PHARR, Texas – U.S. truck drivers have been temporarily halted from crossing a major U.S.-Mexico border station in Texas after protests over the governor’s new border restrictions.
Since Monday, there has been “no southbound movements by U.S. carriers” because Mexican truck drivers are blocking the way, according to a U.S. Customs and Border Protection (CBP) official who spoke with CNN.
The protests at the Pharr-Reynosa International Bridge, which normally processes around 3,000 trucks daily, follows a move by Texas Gov. Greg Abbott’s office to enhance safety inspections at state border ports in response to the Biden administration plans to end pandemic-related restrictions at the border. There have also been protest-related blockages at the Ysleta/Zaragoza Bridge border crossing in El Paso, Texas.
Major trade groups say the border inspections by Texas are redundant.
Abbott’s office has said the new border rules are meant to “curtail the flow of drugs, human traffickers, illegal immigrants, weapons and other contraband into Texas” and include “enhanced safety inspections” of commercial vehicles entering the U.S. by ports of entry in Texas.
Critics say the new measures are unnecessary and driving up wait times to cross the border.
Since Sunday, the Texas Department of Public Safety has inspected 2,685 commercial vehicles at select entry ports along the Texas-Mexico border and placed 646 of them out of service for “serious safety violations,” which included defective brakes, tires and lighting, the agency said.
“Adding an additional Texas DPS inspection once trucks have crossed the border is causing serious delays with no commensurate increase in border safety,” Lance Jungmeyer, Fresh Produce Association of the Americas president, wrote Saturday to Abbott.
“Over $9 billion dollars’ worth of produce is traded through Texas,” he wrote, adding the newly announced border inspection policy has “severely impacted trade” throughout the state.
The president of the Border Trade Alliance issued a statement Sunday that warned that the Lone Star State’s new policy could eventually mean higher prices for consumer goods. The nonprofit represents a network of over 4.2 million public and private sector representatives impacted by US, Mexico and Canadian trade relations.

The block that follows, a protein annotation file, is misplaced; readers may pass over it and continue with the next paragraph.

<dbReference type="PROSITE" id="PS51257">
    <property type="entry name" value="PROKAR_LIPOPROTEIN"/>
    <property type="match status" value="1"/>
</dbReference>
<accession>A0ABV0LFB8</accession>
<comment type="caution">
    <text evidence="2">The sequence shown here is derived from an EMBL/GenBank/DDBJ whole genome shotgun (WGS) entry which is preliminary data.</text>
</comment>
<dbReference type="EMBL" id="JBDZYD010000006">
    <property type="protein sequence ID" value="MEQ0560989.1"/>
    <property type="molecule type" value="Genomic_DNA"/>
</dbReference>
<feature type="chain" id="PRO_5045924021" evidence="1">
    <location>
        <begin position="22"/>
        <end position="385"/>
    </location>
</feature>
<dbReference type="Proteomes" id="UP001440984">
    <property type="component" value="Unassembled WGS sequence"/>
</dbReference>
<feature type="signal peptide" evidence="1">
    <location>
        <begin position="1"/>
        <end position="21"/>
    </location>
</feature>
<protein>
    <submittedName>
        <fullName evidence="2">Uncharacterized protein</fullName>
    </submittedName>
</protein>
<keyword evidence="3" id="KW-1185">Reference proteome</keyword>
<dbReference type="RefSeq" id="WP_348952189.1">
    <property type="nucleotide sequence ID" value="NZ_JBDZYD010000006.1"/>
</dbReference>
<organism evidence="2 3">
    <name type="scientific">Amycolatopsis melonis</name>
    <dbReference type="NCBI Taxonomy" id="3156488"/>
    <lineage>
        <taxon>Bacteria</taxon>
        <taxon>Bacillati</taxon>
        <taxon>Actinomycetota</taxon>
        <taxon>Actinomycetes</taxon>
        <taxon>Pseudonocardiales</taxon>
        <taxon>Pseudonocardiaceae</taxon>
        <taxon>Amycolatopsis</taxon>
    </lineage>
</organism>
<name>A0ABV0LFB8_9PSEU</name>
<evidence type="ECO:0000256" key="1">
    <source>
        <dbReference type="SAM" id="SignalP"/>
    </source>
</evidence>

“We oppose any state-level action that results in an inspection process that duplicates the inspections already performed by U.S. Customs and Border Protection,” Britton Mullen said in her statement.
“While border states like Texas have an important role to play in ensuring truck safety and code compliance, the state should be working in collaboration with CBP, not engaging in a new inspection scheme that will slow the movement of freight, which will only exacerbate the country’s supply chain crisis and put even more upward pressure on consumer prices.”
The City of Pharr issued a state statement about 3 p.m. Monday saying that the Pharr International Bridge was “ready and open for business.” However, Pharr police officers remained at the foot of the bridge blocking all southbound traffic at 4 p.m. Monday, and no commercial traffic was making its way north, according to Border Report.
“We are aware of the situation in Mexico that is currently preventing the flow of commerce into the United States. We will continue to closely monitor these unfolding events and work with the proper authorities as necessary,” the statement from the City of Pharr read.
According to the Texas Center for Border Economic and Enterprise Development, in 2021 nearly $442 billion in trade flowed through Texas ports of entry.
And more than 65% of all produce in the United States comes over the Pharr International Bridge, officials say.
The Trucker News Staff produces engaging content for not only TheTrucker.com, but also The Trucker Newspaper, which has been serving the trucking industry for more than 30 years. With a focus on drivers, the Trucker News Staff aims to provide relevant, objective content pertaining to the trucking segment of the transportation industry. The Trucker News Staff is based in Little Rock, Arkansas.